Source: Bostick Communications
Paperback, 72 pgs.
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Underdays: Poems by Martin Ott is a collection that seeks to dissect human motivations to love, to hate, to soldier on, and more. His poems express this search through a dialogue within their lines and between one another, almost like people in deep conversation. Readers may see this technique as an extension of his days as a U.S. Army interrogator, as Ott continues to dig deeper to find kernels of truth and fact. He opens with a poem that examines the undercarriage of retirement, what does it mean to retire, how does it feel. In the poem, it’s clear that there is an expectation about retirement that does not come to pass:
From "The Interrogator in Retirement" (pg. 3) He wants to love recklessly but his eyes remain desert dry, unable to view clear skies without seeing the curtains,
He examines this new found freedom with a critical eye. How do you move beyond what came before, even if you have no further obligations and you’re beholden to only yourself and your desires? Ott creates tales that unfold and fold unto themselves, taking readers on winding journeys — much like those in real life that are never a straight line from point A to point B. His images are fresh and nuanced, and will force readers to rethink their own perceptions of retirement, work, and death.
From "Survivor's Manual to Love and War" (pg. 6) Death is a loving dog with no children or chew toys to occupy its attention. It will lick you into submission, this inevitable pack instinct, to join the vast departed.
He examines what it means to face death and how alluring it can be when things are hopeless, but he also counters these examinations with a look at how much we do to stave off death and avoid it altogether just so we can eek out just a little bit more time with loved ones. Ott’s images will stay with readers long after poems are read, like a man who turns into “a dragon … sucking fumes in motor pools” or the clacking of Salinger’s typewriter on the battlefield sounding “like gold fillings against wet pavement.”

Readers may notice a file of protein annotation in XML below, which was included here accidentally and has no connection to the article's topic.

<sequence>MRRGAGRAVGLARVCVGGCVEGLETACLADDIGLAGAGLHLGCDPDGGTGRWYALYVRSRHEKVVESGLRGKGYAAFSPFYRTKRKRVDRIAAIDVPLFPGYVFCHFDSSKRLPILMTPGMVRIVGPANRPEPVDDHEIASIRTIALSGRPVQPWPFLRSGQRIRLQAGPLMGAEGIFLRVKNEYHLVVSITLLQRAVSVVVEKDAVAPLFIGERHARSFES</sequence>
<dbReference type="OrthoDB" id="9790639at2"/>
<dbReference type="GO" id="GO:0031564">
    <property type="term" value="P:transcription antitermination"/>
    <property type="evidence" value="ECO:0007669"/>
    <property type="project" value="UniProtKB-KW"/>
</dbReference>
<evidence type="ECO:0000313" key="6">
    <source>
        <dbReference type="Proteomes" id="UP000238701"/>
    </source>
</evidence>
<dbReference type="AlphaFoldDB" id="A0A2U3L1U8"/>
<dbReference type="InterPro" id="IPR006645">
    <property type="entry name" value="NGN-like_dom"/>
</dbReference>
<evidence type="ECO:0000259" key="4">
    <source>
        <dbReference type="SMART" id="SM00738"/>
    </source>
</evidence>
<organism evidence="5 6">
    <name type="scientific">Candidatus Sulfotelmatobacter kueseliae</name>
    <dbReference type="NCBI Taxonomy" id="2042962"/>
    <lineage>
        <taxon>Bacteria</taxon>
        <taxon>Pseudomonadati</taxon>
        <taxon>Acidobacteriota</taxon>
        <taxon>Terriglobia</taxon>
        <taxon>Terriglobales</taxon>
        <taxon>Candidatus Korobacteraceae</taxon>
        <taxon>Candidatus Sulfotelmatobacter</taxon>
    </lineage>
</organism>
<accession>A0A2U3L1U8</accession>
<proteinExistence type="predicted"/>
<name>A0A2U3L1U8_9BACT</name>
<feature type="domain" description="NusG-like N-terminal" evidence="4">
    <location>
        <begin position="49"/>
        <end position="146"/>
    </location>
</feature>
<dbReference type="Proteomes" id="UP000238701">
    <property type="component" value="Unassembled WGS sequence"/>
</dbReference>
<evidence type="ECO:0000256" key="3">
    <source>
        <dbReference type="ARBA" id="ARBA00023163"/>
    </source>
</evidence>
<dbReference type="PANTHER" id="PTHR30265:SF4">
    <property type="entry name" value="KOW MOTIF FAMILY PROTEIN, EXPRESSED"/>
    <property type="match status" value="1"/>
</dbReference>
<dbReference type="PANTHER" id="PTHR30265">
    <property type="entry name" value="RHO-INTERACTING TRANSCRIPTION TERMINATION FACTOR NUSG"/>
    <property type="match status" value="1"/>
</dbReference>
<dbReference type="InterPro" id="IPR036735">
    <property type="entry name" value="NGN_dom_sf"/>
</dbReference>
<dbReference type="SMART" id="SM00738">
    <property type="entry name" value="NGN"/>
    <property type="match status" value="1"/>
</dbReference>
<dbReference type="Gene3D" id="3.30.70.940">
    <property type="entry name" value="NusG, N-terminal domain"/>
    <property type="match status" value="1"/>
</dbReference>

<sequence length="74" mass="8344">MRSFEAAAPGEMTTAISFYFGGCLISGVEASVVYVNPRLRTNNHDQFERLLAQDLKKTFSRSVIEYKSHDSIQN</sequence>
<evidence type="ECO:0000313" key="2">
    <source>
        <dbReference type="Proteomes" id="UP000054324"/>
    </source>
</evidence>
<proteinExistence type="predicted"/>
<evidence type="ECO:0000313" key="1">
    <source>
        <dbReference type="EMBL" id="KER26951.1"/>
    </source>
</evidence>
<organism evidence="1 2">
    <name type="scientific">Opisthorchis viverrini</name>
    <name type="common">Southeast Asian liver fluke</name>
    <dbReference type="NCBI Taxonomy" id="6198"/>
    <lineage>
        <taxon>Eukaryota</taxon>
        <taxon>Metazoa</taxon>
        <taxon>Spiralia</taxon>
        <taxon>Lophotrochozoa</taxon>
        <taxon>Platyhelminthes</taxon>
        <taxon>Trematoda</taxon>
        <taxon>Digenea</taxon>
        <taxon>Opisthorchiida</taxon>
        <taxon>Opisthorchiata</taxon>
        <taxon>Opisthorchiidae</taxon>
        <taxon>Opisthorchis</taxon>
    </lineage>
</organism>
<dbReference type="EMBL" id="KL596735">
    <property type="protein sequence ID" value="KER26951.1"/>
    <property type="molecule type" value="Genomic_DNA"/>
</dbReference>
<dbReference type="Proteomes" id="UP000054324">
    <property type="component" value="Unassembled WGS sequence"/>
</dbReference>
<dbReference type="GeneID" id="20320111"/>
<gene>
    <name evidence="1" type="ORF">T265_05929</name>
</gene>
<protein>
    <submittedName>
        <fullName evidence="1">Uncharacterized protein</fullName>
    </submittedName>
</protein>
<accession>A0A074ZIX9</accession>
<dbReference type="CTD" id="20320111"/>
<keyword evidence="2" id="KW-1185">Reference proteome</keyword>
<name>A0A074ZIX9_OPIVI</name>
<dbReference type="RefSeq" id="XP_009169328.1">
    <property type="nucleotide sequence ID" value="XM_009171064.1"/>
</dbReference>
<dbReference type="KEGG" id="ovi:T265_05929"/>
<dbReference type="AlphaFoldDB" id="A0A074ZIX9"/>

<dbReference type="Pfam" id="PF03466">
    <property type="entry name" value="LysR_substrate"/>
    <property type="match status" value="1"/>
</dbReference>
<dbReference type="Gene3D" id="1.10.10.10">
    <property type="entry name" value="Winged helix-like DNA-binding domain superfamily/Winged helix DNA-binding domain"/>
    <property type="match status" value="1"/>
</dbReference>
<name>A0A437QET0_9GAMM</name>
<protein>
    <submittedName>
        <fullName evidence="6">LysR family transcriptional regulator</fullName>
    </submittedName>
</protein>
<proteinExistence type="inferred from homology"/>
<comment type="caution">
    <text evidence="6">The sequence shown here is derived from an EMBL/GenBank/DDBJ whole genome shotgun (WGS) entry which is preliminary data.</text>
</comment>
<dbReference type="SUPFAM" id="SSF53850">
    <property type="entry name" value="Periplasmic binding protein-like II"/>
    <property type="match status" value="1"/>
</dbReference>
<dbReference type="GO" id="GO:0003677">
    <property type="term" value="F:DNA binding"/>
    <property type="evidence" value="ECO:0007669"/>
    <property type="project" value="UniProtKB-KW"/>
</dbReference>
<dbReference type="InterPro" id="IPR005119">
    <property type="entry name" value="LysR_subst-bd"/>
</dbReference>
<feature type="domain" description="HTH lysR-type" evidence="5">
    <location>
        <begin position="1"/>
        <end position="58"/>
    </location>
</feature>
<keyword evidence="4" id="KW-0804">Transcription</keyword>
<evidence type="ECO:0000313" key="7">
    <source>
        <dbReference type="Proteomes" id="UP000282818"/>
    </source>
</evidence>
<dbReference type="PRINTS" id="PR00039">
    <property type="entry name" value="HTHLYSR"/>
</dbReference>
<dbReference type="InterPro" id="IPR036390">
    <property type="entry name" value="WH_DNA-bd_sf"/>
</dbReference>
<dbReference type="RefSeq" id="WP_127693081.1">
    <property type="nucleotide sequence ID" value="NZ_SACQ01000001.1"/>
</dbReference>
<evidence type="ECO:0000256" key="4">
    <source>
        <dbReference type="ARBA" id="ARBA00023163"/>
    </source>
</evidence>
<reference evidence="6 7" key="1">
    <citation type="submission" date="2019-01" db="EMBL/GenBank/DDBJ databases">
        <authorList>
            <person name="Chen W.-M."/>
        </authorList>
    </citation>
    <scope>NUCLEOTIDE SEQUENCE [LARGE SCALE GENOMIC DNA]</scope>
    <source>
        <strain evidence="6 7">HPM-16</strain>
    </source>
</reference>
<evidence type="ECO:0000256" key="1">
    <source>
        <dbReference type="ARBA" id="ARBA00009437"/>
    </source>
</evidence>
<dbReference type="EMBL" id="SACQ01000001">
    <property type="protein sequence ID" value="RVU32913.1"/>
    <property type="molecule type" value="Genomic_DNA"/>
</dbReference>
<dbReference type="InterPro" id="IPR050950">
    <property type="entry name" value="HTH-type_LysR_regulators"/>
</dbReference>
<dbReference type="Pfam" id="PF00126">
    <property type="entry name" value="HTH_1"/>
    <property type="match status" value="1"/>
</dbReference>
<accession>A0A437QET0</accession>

Some poems seem to be about the mundane, like why he doesn’t set the clock in his car or why he doesn’t carry an umbrella, but these poems, too, become something more — a time travel journey with kids or the hidden dangers of the umbrella and how it can die just from being opened. Underdays: Poems by Martin Ott, winner of the , turns over the rocks in our lives to find the darkness, the humor, and the introspective nature we hide as we trudge through daily activities.
About the Poet:
Born in Alaska and raised in Michigan, Martin Ott served as an interrogator in U.S. Army military intelligence. He moved to Los Angeles to attend the Masters of Professional Writing Program at USC, and often writes about his adopted city, including in the novel The Interrogator’s Notebook (currently being pitched by Paradigm as a TV pilot) and poetry books Captive, De Novo Prize Winner, C&R Press and Underdays, Sandeen Prize Winner, University of Notre Dame Press (Fall 2015).
Social and political themes are prevalent in all of his books, particularly Poets’ Guide to America and Yankee Broadcast Network, coauthored with John F. Buckley, Brooklyn Arts Press and his short story collection, Interrogations, Fomite Press (Spring 2016).